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HRSD proposes refilling aquifer

by Tom Chillemi

Using water once is not enough.

The Hampton Roads Sanitation District (HRSD) is proposing to inject wastewater, which has been treated to drinking water quality, back into the Potomac Aquifer from which it came.

The aquifer provides the drinking water for Middlesex County and the majority of eastern Virginia.

Direct injection will “recharge” the Potomac Aquifer, which has no natural water source to refill it, explained HRSD general manager Ted Henifin during a detailed presentation to the Middlesex Board of Supervisors during its retreat meeting on Monday, November 16, at the Deltaville Maritime Museum.

The idea of injecting treated wastewater back into the ground is nothing new. Groundwater recharging with direct injection has been done in El Paso, Texas, since 1985, in California since 1993, and in Scottsdale, Arizona, since 1999, states HRSD’s report. HRSD’s proposal would be the first time direct injection of water would be done in Virginia, said Henifin.

Water levels in the Potomac Aquifer have been sinking for decades. Geologic maps show “cones of depression” that radiate around two large water users in the Tidewater area—one is the RockTenn paper mill in West Point, the other is International Paper’s mill in Franklin. The aquifer around these paper mills sank more than 150 feet in the last 100 years. 

Added to this withdrawal is population growth that has increased water usage.

“Total permitted withdrawals are unsustainable,” stated the HRSD presentation.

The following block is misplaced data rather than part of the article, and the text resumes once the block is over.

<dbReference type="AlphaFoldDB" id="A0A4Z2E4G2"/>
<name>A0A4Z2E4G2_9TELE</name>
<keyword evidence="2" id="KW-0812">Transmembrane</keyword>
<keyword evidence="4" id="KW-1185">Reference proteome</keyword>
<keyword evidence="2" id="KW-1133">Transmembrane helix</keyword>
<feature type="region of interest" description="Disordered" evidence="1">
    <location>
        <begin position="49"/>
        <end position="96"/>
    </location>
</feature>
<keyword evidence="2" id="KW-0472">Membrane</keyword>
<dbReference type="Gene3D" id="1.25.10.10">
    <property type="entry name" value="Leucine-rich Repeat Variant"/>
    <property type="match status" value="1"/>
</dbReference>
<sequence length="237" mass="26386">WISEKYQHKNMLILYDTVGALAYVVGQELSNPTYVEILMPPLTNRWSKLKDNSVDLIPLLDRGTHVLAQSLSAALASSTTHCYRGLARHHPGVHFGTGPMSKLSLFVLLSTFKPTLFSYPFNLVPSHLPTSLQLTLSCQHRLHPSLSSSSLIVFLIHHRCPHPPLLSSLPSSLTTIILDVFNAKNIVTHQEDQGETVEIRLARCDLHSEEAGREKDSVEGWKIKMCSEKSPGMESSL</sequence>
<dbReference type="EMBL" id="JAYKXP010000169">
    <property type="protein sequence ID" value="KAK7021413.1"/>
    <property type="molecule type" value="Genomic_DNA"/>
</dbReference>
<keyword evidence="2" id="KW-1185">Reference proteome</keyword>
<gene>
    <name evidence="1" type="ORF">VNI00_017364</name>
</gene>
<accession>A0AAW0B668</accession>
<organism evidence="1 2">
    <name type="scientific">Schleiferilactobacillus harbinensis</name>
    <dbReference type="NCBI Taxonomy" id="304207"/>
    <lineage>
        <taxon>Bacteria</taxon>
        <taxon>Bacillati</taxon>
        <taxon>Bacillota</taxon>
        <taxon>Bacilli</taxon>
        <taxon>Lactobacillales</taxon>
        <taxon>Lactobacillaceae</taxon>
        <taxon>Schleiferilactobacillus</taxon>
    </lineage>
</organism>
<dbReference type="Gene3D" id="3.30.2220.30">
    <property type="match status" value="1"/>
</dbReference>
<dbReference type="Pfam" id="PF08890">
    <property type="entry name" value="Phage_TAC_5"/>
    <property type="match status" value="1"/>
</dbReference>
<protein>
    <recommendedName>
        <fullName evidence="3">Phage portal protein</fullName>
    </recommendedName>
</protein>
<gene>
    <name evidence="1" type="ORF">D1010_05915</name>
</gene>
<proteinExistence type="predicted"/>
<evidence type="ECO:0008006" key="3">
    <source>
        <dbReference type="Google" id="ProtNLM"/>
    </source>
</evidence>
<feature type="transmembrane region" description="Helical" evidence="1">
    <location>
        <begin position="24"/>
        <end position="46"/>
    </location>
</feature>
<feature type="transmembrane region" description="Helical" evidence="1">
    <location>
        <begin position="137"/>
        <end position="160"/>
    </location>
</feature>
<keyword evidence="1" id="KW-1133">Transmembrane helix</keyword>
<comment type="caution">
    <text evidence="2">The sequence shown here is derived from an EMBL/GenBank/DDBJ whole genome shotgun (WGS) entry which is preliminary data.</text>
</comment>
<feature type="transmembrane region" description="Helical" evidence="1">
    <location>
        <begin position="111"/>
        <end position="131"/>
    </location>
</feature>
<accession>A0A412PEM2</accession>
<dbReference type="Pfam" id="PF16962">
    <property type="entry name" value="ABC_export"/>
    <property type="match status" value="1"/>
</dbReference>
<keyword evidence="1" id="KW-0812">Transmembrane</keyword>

Saltwater intrusion
As the aquifer water level drops, saltwater from the Chesapeake Bay flows “downhill” into the aquifer. Saltwater intrusion is one reason some properties in eastern Middlesex have poor drinking water. Refilling the aquifer would provide pressure to keep saltwater out.

Sinking land
As the aquifer level drops, the land above it is not supported and sinks. Just as a boat floats on water, so does the earth.

By injecting 120 million gallons of water per day into the aquifer, land subsidence will be slowed, said Henifin.

He said when the paper mill in Franklin reduced its water use between 2002 and 2015, the land actually raised measurably, according to the nearby U.S. Geologic Survey monitoring station.

Containing nutrients
Another major benefit of injecting water back into the aquifer is that the treated wastewater will not go into bodies of water that flow into the bay. Nutrients are extremely hard to remove from wastewater. These nutrients feed algae that “bloom” in summer and block sunlight from reaching underwater grasses. When the algae die, their decomposition uses oxygen to the detriment of aquatic life.

Henifin said HRSD has spent $750 million trying to remove nutrients from wastewater to meet state regulations. HRSD may have to spend $1 billion more to meet further regulations, he added.

To emphasize how difficult it is to clean water to meet current state regulations, Jim Pyne, who has retired from HRSD, explained more than a year ago that if a copper penny is dipped into a glass of water, that water would contain too much copper to be discharged legally.
Many houses, especially older ones, have copper pipes.

Schedule
Henifin said HRSD’s water injection plan will seek the endorsement of the Department of Environmental Quality (DEQ) and the Virginia Health Department.

HRSD’s aggressive schedule calls for a one million gallons per day demonstration pilot system by 2018.

By 2021, HRSD hopes to inject 20 million gallons per day back into the aquifer.

If all goes well, HRSD could be injecting 120 million gallons per day of clean water back into the aquifer by 2030.

The cost to build six treatment plants to treat water until it is “drinking water quality” is estimated at $1 billion—about the same as costs to develop stricter nutrient removal.

More than once
Reusing water is the norm, said Henifin. He explained that people withdraw water from a river, use it, treat it, and put it back into the river, where someone downstream withdraws it to use again. “Almost no water is new water,” he said.

See related article by Middlesex supervisor Pete Mansfield.

posted 11.18.2015

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